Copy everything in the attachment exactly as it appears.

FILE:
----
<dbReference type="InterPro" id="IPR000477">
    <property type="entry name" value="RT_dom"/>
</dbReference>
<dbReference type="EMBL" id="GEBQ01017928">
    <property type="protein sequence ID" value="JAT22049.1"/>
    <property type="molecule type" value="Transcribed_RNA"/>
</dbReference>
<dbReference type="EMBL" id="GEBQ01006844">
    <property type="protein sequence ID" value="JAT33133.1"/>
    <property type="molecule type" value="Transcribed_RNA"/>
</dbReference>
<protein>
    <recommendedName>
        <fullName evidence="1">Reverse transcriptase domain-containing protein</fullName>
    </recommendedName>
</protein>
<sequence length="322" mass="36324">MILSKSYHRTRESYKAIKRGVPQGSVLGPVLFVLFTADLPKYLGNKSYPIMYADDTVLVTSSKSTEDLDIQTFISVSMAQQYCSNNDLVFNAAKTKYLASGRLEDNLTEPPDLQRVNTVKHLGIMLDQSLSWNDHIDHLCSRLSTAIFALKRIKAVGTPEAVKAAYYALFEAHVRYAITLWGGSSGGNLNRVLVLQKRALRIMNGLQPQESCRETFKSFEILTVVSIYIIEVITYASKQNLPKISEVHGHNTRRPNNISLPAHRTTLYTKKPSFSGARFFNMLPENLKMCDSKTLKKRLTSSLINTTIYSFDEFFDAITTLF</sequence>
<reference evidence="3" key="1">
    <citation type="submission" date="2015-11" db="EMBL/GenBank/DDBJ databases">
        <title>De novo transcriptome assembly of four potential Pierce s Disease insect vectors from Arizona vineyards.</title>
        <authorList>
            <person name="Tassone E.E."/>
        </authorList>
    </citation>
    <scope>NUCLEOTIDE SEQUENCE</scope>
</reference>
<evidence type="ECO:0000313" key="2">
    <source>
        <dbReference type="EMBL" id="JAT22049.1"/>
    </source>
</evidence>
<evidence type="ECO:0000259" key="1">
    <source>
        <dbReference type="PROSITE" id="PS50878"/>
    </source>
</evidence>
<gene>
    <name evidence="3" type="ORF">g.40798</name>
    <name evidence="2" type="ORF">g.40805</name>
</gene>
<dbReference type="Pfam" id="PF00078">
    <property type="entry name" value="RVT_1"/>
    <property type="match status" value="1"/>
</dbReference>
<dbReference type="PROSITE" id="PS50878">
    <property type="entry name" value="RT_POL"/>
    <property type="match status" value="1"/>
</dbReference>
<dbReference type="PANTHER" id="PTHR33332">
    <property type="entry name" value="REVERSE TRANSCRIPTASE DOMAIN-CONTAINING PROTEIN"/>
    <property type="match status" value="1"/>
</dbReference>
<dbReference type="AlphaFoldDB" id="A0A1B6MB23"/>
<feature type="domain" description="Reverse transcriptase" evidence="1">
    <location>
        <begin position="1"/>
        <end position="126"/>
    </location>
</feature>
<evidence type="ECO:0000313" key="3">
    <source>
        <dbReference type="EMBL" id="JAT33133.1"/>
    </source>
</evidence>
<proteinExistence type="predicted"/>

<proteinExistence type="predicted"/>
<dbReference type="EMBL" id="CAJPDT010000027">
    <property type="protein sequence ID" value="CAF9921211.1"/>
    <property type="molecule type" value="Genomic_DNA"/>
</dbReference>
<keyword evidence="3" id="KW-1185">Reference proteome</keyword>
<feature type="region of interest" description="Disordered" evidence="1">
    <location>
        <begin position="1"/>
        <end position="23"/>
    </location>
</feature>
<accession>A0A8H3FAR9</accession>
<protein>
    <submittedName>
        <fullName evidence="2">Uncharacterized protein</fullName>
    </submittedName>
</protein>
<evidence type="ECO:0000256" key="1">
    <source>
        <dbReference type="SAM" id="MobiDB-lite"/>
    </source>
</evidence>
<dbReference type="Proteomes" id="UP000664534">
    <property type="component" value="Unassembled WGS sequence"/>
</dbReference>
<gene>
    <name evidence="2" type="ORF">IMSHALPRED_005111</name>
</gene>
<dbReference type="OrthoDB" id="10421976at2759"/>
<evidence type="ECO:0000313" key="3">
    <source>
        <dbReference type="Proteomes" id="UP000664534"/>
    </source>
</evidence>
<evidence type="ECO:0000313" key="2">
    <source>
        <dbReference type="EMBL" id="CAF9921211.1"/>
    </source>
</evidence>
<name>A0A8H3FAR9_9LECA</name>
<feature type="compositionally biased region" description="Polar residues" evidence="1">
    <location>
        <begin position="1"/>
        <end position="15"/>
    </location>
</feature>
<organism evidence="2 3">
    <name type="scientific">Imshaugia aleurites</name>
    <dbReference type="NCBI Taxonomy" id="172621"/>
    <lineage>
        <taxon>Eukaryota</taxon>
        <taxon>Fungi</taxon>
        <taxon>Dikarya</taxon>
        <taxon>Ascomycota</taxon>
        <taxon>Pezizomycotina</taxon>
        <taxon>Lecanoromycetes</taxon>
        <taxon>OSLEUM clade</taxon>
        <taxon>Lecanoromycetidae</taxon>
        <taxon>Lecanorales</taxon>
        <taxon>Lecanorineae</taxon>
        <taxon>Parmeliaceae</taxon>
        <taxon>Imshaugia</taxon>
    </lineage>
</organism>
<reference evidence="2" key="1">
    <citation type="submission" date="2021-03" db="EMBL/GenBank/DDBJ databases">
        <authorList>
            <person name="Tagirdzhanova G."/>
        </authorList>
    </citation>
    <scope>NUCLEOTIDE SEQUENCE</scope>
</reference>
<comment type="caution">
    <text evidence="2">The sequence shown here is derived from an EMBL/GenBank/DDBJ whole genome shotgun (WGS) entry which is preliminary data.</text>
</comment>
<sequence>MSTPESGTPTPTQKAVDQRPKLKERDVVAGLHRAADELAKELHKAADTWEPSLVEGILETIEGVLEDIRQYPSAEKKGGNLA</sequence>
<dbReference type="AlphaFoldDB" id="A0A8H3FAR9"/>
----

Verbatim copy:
<dbReference type="InterPro" id="IPR000477">
    <property type="entry name" value="RT_dom"/>
</dbReference>
<dbReference type="EMBL" id="GEBQ01017928">
    <property type="protein sequence ID" value="JAT22049.1"/>
    <property type="molecule type" value="Transcribed_RNA"/>
</dbReference>
<dbReference type="EMBL" id="GEBQ01006844">
    <property type="protein sequence ID" value="JAT33133.1"/>
    <property type="molecule type" value="Transcribed_RNA"/>
</dbReference>
<protein>
    <recommendedName>
        <fullName evidence="1">Reverse transcriptase domain-containing protein</fullName>
    </recommendedName>
</protein>
<sequence length="322" mass="36324">MILSKSYHRTRESYKAIKRGVPQGSVLGPVLFVLFTADLPKYLGNKSYPIMYADDTVLVTSSKSTEDLDIQTFISVSMAQQYCSNNDLVFNAAKTKYLASGRLEDNLTEPPDLQRVNTVKHLGIMLDQSLSWNDHIDHLCSRLSTAIFALKRIKAVGTPEAVKAAYYALFEAHVRYAITLWGGSSGGNLNRVLVLQKRALRIMNGLQPQESCRETFKSFEILTVVSIYIIEVITYASKQNLPKISEVHGHNTRRPNNISLPAHRTTLYTKKPSFSGARFFNMLPENLKMCDSKTLKKRLTSSLINTTIYSFDEFFDAITTLF</sequence>
<reference evidence="3" key="1">
    <citation type="submission" date="2015-11" db="EMBL/GenBank/DDBJ databases">
        <title>De novo transcriptome assembly of four potential Pierce s Disease insect vectors from Arizona vineyards.</title>
        <authorList>
            <person name="Tassone E.E."/>
        </authorList>
    </citation>
    <scope>NUCLEOTIDE SEQUENCE</scope>
</reference>
<evidence type="ECO:0000313" key="2">
    <source>
        <dbReference type="EMBL" id="JAT22049.1"/>
    </source>
</evidence>
<evidence type="ECO:0000259" key="1">
    <source>
        <dbReference type="PROSITE" id="PS50878"/>
    </source>
</evidence>
<gene>
    <name evidence="3" type="ORF">g.40798</name>
    <name evidence="2" type="ORF">g.40805</name>
</gene>
<dbReference type="Pfam" id="PF00078">
    <property type="entry name" value="RVT_1"/>
    <property type="match status" value="1"/>
</dbReference>
<dbReference type="PROSITE" id="PS50878">
    <property type="entry name" value="RT_POL"/>
    <property type="match status" value="1"/>
</dbReference>
<dbReference type="PANTHER" id="PTHR33332">
    <property type="entry name" value="REVERSE TRANSCRIPTASE DOMAIN-CONTAINING PROTEIN"/>
    <property type="match status" value="1"/>
</dbReference>
<dbReference type="AlphaFoldDB" id="A0A1B6MB23"/>
<feature type="domain" description="Reverse transcriptase" evidence="1">
    <location>
        <begin position="1"/>
        <end position="126"/>
    </location>
</feature>
<evidence type="ECO:0000313" key="3">
    <source>
        <dbReference type="EMBL" id="JAT33133.1"/>
    </source>
</evidence>
<proteinExistence type="predicted"/>

<proteinExistence type="predicted"/>
<dbReference type="EMBL" id="CAJPDT010000027">
    <property type="protein sequence ID" value="CAF9921211.1"/>
    <property type="molecule type" value="Genomic_DNA"/>
</dbReference>
<keyword evidence="3" id="KW-1185">Reference proteome</keyword>
<feature type="region of interest" description="Disordered" evidence="1">
    <location>
        <begin position="1"/>
        <end position="23"/>
    </location>
</feature>
<accession>A0A8H3FAR9</accession>
<protein>
    <submittedName>
        <fullName evidence="2">Uncharacterized protein</fullName>
    </submittedName>
</protein>
<evidence type="ECO:0000256" key="1">
    <source>
        <dbReference type="SAM" id="MobiDB-lite"/>
    </source>
</evidence>
<dbReference type="Proteomes" id="UP000664534">
    <property type="component" value="Unassembled WGS sequence"/>
</dbReference>
<gene>
    <name evidence="2" type="ORF">IMSHALPRED_005111</name>
</gene>
<dbReference type="OrthoDB" id="10421976at2759"/>
<evidence type="ECO:0000313" key="3">
    <source>
        <dbReference type="Proteomes" id="UP000664534"/>
    </source>
</evidence>
<evidence type="ECO:0000313" key="2">
    <source>
        <dbReference type="EMBL" id="CAF9921211.1"/>
    </source>
</evidence>
<name>A0A8H3FAR9_9LECA</name>
<feature type="compositionally biased region" description="Polar residues" evidence="1">
    <location>
        <begin position="1"/>
        <end position="15"/>
    </location>
</feature>
<organism evidence="2 3">
    <name type="scientific">Imshaugia aleurites</name>
    <dbReference type="NCBI Taxonomy" id="172621"/>
    <lineage>
        <taxon>Eukaryota</taxon>
        <taxon>Fungi</taxon>
        <taxon>Dikarya</taxon>
        <taxon>Ascomycota</taxon>
        <taxon>Pezizomycotina</taxon>
        <taxon>Lecanoromycetes</taxon>
        <taxon>OSLEUM clade</taxon>
        <taxon>Lecanoromycetidae</taxon>
        <taxon>Lecanorales</taxon>
        <taxon>Lecanorineae</taxon>
        <taxon>Parmeliaceae</taxon>
        <taxon>Imshaugia</taxon>
    </lineage>
</organism>
<reference evidence="2" key="1">
    <citation type="submission" date="2021-03" db="EMBL/GenBank/DDBJ databases">
        <authorList>
            <person name="Tagirdzhanova G."/>
        </authorList>
    </citation>
    <scope>NUCLEOTIDE SEQUENCE</scope>
</reference>
<comment type="caution">
    <text evidence="2">The sequence shown here is derived from an EMBL/GenBank/DDBJ whole genome shotgun (WGS) entry which is preliminary data.</text>
</comment>
<sequence>MSTPESGTPTPTQKAVDQRPKLKERDVVAGLHRAADELAKELHKAADTWEPSLVEGILETIEGVLEDIRQYPSAEKKGGNLA</sequence>
<dbReference type="AlphaFoldDB" id="A0A8H3FAR9"/>